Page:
I’ve heard it said that a good goal includes an “x to y by when” component. In other words, “from $10M in revenue to $20M in revenue by 12/31/2020” is a measurable goal. At the end of 2020, you merely need to look at your revenue numbers to see if you've accomplished it. For my pushups goal, I would certainly be able to know whether or not I could do 100 pushups six weeks after I started.
 

A - Achievable

Can it be broken up into smaller pieces so you can actually do it? 

In the revenue example I mentioned, the "how" of increasing revenue is as important as the "what". The goal needs to be broken into pieces so you can evaluate progress. For instance, actionable steps could be "increase sales calls by 20%, cut customer service times in half, and reduce manufacturing costs by 10%". 

Goals can be hard. In fact, they should be hard or they’re probably not worth achieving. That said, if they're not realistic they can just be discouraging. The purpose of goals are to inspire achievement, not cause frustration or depression. If my pushups goal was 1000 pushups in 6 weeks I never would have believed I could accomplish it, and probably never would have started. 100 sounded hard, but doable. It’s important to ask yourself whether the goal you’re creating is realistic.
 

R - Relevant

This is the "why" question. Will this actually make a difference in your life or in your business? Sometimes we feel like we need a goal, so we create one to make us feel better. But will it actually move the needle in the right direction? And is it the right thing to focus on?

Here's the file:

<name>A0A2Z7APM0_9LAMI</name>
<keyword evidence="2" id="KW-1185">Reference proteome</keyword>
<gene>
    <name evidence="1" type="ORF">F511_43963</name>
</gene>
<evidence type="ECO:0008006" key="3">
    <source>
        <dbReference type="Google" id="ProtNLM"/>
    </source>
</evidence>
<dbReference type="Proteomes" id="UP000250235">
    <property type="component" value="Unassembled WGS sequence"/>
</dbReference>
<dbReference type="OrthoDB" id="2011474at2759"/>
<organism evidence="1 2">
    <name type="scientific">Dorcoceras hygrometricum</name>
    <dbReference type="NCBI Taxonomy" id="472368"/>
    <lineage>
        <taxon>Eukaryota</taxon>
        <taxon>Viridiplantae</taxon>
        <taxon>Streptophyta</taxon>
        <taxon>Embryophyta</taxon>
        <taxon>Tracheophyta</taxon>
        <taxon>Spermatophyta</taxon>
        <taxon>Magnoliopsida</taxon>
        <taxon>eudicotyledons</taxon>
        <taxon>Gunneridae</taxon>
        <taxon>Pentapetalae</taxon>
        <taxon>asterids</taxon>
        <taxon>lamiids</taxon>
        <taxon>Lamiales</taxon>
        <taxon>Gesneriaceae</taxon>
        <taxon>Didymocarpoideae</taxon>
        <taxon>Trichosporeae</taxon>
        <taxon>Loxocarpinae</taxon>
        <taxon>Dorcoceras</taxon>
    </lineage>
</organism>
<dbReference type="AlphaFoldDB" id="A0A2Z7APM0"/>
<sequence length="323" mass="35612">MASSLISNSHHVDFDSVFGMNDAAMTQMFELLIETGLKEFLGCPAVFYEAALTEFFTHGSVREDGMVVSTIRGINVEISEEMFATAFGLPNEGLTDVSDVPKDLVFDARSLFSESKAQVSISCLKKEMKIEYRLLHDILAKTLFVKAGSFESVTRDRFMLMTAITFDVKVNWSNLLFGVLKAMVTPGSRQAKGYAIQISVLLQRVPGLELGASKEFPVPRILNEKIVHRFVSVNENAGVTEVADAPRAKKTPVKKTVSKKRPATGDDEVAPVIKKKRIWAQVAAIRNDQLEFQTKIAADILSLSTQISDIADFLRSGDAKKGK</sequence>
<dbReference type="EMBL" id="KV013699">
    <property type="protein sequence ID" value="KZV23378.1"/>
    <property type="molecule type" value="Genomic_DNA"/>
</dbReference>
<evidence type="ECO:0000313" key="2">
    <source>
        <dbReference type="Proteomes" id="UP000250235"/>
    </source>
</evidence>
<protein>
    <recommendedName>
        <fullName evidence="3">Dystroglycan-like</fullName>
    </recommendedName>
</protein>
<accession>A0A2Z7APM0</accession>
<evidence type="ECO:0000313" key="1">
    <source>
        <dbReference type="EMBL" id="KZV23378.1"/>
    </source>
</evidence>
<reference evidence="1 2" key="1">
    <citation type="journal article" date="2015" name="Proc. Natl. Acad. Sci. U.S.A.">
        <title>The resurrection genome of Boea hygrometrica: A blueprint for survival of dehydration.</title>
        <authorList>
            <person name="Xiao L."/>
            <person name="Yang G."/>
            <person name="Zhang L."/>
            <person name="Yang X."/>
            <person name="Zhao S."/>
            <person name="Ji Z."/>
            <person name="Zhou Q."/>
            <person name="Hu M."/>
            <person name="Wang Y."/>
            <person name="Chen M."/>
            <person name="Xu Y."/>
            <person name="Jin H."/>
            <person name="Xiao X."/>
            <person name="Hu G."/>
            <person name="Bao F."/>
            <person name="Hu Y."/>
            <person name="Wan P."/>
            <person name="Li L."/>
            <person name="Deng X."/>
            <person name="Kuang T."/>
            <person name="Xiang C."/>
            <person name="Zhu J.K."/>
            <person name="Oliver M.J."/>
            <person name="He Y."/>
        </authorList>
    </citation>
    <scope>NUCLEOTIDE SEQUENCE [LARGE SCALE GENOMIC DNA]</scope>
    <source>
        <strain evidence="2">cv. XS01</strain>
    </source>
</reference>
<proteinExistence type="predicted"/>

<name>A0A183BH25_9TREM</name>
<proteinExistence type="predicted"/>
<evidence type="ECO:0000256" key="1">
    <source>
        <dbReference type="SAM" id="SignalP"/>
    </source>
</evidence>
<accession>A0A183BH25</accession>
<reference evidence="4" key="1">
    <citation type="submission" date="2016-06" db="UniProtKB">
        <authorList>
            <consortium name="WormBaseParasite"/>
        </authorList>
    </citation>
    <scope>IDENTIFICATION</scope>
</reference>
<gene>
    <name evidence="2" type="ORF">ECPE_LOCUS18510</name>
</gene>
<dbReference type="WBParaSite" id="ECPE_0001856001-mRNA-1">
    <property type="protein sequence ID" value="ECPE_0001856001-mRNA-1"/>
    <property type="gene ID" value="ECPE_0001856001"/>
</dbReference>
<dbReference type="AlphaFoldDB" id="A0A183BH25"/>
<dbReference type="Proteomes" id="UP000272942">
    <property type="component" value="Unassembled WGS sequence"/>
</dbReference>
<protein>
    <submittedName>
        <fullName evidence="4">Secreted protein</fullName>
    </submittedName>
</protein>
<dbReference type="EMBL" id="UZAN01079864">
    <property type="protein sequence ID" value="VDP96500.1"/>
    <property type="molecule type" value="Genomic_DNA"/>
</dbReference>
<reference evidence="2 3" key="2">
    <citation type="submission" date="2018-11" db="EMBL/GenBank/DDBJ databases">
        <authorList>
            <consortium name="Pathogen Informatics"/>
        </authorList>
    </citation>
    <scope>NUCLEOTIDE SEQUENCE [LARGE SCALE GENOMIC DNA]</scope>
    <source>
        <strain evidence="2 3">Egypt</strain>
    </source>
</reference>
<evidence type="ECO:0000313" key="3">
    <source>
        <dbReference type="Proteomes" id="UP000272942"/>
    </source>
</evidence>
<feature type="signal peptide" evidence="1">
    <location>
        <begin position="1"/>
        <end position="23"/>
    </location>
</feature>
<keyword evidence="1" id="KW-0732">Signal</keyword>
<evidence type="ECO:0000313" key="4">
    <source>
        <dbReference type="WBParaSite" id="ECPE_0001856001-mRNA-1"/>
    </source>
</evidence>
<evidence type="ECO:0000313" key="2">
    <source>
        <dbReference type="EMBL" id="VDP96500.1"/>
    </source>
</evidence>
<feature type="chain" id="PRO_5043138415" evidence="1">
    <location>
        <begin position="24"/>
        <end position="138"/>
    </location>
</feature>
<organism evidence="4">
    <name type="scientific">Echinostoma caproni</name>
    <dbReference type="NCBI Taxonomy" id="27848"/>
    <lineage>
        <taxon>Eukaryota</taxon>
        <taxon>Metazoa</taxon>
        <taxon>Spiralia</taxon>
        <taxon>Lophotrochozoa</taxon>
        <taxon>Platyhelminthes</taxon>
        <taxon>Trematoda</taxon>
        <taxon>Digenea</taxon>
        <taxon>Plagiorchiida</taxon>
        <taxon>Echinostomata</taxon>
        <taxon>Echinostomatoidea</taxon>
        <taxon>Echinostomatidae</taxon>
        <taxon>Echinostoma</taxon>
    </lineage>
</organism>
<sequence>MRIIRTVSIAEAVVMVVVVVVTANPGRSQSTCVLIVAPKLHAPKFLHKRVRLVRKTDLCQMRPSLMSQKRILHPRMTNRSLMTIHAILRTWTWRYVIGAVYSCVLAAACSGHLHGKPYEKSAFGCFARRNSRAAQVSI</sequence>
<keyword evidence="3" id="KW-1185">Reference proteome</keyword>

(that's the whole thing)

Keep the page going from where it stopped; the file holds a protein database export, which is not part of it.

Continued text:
In my revenue example, we should ask why it's relevant – even if it's obvious. Ask yourself who the key stakeholders are and how they will benefit from increased revenue. Better stock dividends? More resources for developing new products? The ability to hire more staff? Bonuses for the employees? There should be a relevant reason for your goal, because if there's not it'll be hard to stay motivated when obstacles arise. And if you're working on goals with a team, making it relevant will make it infinitely easier to get their buy-in!

In my case I was horribly out of shape, and doing 100 pushups would be an indicator of better health and would give me the ability to do other physical activities I love. I was motivated!
 

T - Time-bound

Setting a time frame is critical to making a goal tangible. Before you set an arbitrary time frame for a goal, spend time on the "S.M.A.R." part of your planning, and set a challenging but realistic completion date for your goal. 

If you know how much you want to increase revenue but you don't know the "by when", you will make completely different decisions. 1 year? 10 years? Imagine how much knowing the time frame would make a difference.

In the pushups example, six weeks felt both challenging and hard, but because the time-frame was specific I felt like success was possible. The added benefit of “six weeks” was that it didn’t feel like I had to commit to it forever, which would have been overwhelming.

 

Did I make it to 100 pushups? Yep… I actually got to about 130! But the truth is, without the app creators using the S.M.A.R.T. principles I never would have achieved it.
  

For more reading on how to set S.M.A.R.T. goals, check out these takes from other companies:

Khan Academy

Smartsheet

Hubspot

Atlassian